The commissioner of the Iowa Department of Public Safety resigned Tuesday night after a face-to-face meeting with Governor Branstad — and Branstad has asked a former state trooper who led the agency before his retirement to lead it again.
Sixty-year-old Brian London had been the state’s top public safety official since October 8 of last year, but he’s been under fire after reorganizing the agency and firing an agent who reported the governor’s vehicle was speeding in April. Governor Branstad defended London last fall after complaints began to surface.
“You want to have the right people on the bus and you want to have them in the right seats and I think that’s what I think he’s trying to do with the Department of Public Safety,” Branstad said.
Senator Tom Courtney of Burlington said London’s resume raised some eyebrows.
“A few folks said to me: ‘Well, he sure changes jobs a lot,’ but that can also mean you’re really good and you keep getting promoted and moved and hired, so, to me, that didn’t mean a lot,” Courtney told Radio Iowa this morning.
After leaving the military, London worked for the California Highway Patrol, the CIA, the Secret Service, the U.S. Customs Service and INTERPOL — an international police agency. Courtney — the co-chair of the legislative committee that drafts the Department of Public Safety’s budget — said employees in the agency complained to lawmakers about London’s leadership.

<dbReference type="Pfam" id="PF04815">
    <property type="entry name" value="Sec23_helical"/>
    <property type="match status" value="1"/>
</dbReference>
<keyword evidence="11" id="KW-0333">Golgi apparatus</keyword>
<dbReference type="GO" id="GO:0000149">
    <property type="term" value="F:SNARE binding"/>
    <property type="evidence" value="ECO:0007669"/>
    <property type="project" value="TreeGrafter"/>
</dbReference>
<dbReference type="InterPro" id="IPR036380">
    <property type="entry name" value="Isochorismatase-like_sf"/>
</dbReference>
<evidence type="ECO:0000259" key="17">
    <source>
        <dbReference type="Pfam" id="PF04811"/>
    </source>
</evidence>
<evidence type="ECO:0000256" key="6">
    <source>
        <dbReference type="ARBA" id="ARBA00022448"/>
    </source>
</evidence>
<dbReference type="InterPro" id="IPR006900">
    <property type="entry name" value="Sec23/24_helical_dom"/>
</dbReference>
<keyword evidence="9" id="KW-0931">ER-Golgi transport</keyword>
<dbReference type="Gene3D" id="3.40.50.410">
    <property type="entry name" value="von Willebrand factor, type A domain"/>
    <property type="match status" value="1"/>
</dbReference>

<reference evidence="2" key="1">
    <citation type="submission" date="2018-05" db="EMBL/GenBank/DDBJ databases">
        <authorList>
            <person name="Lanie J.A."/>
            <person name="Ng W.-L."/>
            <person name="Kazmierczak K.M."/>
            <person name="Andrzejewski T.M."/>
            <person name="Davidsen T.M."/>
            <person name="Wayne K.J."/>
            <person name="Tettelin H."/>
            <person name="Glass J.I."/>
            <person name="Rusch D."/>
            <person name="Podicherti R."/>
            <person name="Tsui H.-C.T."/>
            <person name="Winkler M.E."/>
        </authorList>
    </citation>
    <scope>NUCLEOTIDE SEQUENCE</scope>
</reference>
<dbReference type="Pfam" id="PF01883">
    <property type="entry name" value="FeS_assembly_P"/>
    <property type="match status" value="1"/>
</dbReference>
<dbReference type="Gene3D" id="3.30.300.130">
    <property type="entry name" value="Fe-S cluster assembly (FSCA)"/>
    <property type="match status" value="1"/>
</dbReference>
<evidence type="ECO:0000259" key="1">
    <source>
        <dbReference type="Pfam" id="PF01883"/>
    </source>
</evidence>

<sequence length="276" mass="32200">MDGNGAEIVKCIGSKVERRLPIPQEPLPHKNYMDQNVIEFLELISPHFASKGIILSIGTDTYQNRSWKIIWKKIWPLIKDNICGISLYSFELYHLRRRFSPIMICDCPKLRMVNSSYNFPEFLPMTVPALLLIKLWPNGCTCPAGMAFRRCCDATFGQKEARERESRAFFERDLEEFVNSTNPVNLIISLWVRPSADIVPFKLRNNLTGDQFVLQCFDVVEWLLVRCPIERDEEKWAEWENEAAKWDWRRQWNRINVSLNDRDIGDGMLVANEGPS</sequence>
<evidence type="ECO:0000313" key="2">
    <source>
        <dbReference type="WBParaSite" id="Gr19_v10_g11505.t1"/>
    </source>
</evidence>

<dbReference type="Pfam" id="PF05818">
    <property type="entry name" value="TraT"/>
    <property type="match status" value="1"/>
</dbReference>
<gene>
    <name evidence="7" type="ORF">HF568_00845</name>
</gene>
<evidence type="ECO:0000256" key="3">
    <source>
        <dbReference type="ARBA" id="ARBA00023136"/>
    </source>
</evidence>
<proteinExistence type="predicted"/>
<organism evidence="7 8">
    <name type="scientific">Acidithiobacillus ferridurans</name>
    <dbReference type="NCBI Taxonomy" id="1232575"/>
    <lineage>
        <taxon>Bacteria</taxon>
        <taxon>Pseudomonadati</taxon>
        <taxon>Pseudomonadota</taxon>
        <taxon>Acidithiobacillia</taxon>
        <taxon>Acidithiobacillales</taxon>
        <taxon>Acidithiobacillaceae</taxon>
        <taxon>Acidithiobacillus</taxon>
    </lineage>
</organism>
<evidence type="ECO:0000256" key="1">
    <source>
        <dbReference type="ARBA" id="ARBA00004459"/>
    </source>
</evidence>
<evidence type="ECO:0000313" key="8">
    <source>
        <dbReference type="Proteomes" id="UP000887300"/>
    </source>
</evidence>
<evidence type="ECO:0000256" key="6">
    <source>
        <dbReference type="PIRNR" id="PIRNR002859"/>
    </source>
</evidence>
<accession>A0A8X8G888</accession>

“I was not happy with the things that happened after he got there,” Courtney said. “He did seem to move people around a lot.”
Before London’s confirmation vote in the Iowa Senate in April, Senator Jeff Danielson of Cedar Falls said it “was unusual” for employees in the agency to “be as vocal” as they had been about London.
“It would be a stretch to say that the morale of the Department of Public Safety right now is at a high level. It is not, ” Danielson said during a speech on the senate floor. “Given the feedback that many senators have gotten over the past couple of months, I would say it is at an all-time low.”
In July, the assistant director of the Division of Criminal Investigation — an agent who had 28 years of experience in the agency — resigned to become Indianola’s police chief. The long-time DCI agent who was fired after reporting the governor’s speeding S-U-V has filed a wrongful termination lawsuit against the state.
Larry Noble of Ankeny — the man London replaced as the state’s public safety commissioner — has returned to the post today.
In a written statement, Governor Branstad said Noble has “the experience and leadership ability to restore stability and predictability within this very important department of state government.” Branstad also praised Noble’s “integrity and humility” — but Branstad has said nothing about the reason for London’s departure.